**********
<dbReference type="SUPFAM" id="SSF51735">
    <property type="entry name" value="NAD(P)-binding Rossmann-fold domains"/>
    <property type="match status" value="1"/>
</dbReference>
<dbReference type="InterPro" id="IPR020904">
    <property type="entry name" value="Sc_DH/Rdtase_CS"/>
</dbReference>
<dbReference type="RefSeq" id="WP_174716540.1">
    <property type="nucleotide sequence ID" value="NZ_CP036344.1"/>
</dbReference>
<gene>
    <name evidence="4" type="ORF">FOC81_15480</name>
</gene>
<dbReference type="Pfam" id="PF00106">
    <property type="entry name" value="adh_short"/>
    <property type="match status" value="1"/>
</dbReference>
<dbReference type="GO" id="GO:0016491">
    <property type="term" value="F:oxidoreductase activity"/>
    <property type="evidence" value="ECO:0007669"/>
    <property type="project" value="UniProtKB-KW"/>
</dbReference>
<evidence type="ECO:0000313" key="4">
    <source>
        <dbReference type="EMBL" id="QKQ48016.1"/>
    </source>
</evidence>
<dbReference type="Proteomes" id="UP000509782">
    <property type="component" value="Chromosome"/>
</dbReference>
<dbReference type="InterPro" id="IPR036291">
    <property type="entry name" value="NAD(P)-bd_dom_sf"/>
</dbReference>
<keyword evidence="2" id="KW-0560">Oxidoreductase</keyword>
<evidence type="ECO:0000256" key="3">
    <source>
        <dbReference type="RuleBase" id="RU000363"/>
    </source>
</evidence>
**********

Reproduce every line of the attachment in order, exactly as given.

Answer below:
<dbReference type="SUPFAM" id="SSF51735">
    <property type="entry name" value="NAD(P)-binding Rossmann-fold domains"/>
    <property type="match status" value="1"/>
</dbReference>
<dbReference type="InterPro" id="IPR020904">
    <property type="entry name" value="Sc_DH/Rdtase_CS"/>
</dbReference>
<dbReference type="RefSeq" id="WP_174716540.1">
    <property type="nucleotide sequence ID" value="NZ_CP036344.1"/>
</dbReference>
<gene>
    <name evidence="4" type="ORF">FOC81_15480</name>
</gene>
<dbReference type="Pfam" id="PF00106">
    <property type="entry name" value="adh_short"/>
    <property type="match status" value="1"/>
</dbReference>
<dbReference type="GO" id="GO:0016491">
    <property type="term" value="F:oxidoreductase activity"/>
    <property type="evidence" value="ECO:0007669"/>
    <property type="project" value="UniProtKB-KW"/>
</dbReference>
<evidence type="ECO:0000313" key="4">
    <source>
        <dbReference type="EMBL" id="QKQ48016.1"/>
    </source>
</evidence>
<dbReference type="Proteomes" id="UP000509782">
    <property type="component" value="Chromosome"/>
</dbReference>
<dbReference type="InterPro" id="IPR036291">
    <property type="entry name" value="NAD(P)-bd_dom_sf"/>
</dbReference>
<keyword evidence="2" id="KW-0560">Oxidoreductase</keyword>
<evidence type="ECO:0000256" key="3">
    <source>
        <dbReference type="RuleBase" id="RU000363"/>
    </source>
</evidence>